The ECN’s Way Ahead: Making Decentralised Antitrust Enforcement Waterproof

A View on Future Roles of The WTO: Should There be More Soft Law in The WTO

It has been more than ten years since the Doha Development Agenda (DDA) was initiated and there has been little significant progress in negotiations. Is the World Trade Organization (WTO) losing its relevance in the governance of the international trade order? The writer argues that, despite this pessimistic picture, there will be roles of the WTO in building a new international trade system. Although the WTO has accomplished a tremendous success in the dispute settlement area, it has failed in conducting negotiations to create new rules and this is largely due to the change in power structure within the WTO. The Quadrilaterals (U.S., EU, Canada and Japan) (QUAD) countries which played a central role in the Uruguay Round Negotiation have declined in their powers and influences and the Brazil, Russia, India, China and South Africa (BRICS) have emerged as new trade powers. This has created a stalemate and often negotiations come to deadlock. Faced with this situation, trading nations have concluded many Free Trade Agreement (FTA), and Regional Trade Agreement (RTA), and recently there is a conspicuous trend toward negotiating Mega FTAs such as the Transpacific Partnership Agreement (TPP), Transatlantic Trade and Investment Partnership (TTIP), and the Regional Comprehensive Economic Partnership) (RCEP). Observers say that the multilateral trading system may be taken over by regionalism. However, Mega FTAs have their own limitations and problems. Their operations are restricted to certain regions and number of participants is limited. They will not be the substitute for the multilateral trading system as represented by the WTO. Mega FTAs may incline toward block economy and may create political tensions between one FTA vis-à-vis another FTA. Also production systems and supply chains today exceed far beyond the boundaries of FTAs. Different and sometime inconsistent trade rules of Mega FTAs may produce ‘spaghetti bowl’ situation. It is the sense of the writer that someone has to orchestrate activities of FTAs through which their rules can be converged and operations coordinated and this is a future role of the WTO. The WTO can play such a role through activities of Trade Policy Review Mechanism (TPRM) and the Committee of Regional Trade Agreements. The writer suggests that the WTO tries to establish a ‘FTA Network’ in which FTA officials are frequently convened and discuss trade rules and other matters with the view to convergence. Through such activities, there will be collegiality and esprit de corps among various FTA officials and this creates more harmonized and coordinated rules and activities among FTAs and a more harmonized relationship between FTAs and the WTO. This is a ‘soft law’ approach. Since its establishment, the WTO has concentrated its effort in creating trade rules (binding rules). It is time for the WTO to use a soft law approach as well as hard law approach.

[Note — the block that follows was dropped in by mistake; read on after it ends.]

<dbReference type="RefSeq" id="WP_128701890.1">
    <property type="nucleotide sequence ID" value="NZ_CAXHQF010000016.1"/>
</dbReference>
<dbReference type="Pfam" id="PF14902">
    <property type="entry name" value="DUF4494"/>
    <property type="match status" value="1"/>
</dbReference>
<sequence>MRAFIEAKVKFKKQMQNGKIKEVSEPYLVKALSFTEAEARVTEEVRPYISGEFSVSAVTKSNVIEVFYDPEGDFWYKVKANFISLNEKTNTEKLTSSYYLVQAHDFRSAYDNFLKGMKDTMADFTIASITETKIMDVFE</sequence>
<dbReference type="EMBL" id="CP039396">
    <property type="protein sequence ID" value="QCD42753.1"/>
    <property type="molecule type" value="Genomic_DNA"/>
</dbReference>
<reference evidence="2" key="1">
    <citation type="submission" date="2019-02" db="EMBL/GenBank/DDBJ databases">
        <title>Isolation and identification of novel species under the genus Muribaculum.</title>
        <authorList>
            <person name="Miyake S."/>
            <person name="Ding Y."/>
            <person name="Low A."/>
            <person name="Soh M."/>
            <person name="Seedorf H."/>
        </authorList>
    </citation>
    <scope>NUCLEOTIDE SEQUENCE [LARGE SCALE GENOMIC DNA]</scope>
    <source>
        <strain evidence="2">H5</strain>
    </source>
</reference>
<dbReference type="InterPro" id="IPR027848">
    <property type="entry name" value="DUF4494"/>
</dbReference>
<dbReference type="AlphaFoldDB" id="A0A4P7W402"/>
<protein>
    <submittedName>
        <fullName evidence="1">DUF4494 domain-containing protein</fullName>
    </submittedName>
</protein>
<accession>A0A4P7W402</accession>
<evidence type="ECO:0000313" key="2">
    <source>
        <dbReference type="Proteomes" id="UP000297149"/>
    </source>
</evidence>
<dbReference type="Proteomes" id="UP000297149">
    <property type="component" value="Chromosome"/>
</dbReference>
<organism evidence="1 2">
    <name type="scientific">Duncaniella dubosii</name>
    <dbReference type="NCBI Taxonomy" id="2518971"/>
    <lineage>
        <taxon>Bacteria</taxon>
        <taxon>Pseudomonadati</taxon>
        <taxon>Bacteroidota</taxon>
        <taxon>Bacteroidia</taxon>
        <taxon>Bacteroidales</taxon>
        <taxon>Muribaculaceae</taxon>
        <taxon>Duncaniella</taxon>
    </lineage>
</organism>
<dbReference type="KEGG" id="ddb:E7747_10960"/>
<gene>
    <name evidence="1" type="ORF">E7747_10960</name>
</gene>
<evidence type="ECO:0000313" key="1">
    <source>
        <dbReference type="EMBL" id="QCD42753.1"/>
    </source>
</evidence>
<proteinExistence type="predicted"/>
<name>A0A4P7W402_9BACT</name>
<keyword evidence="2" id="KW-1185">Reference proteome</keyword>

The Field of International Economic Law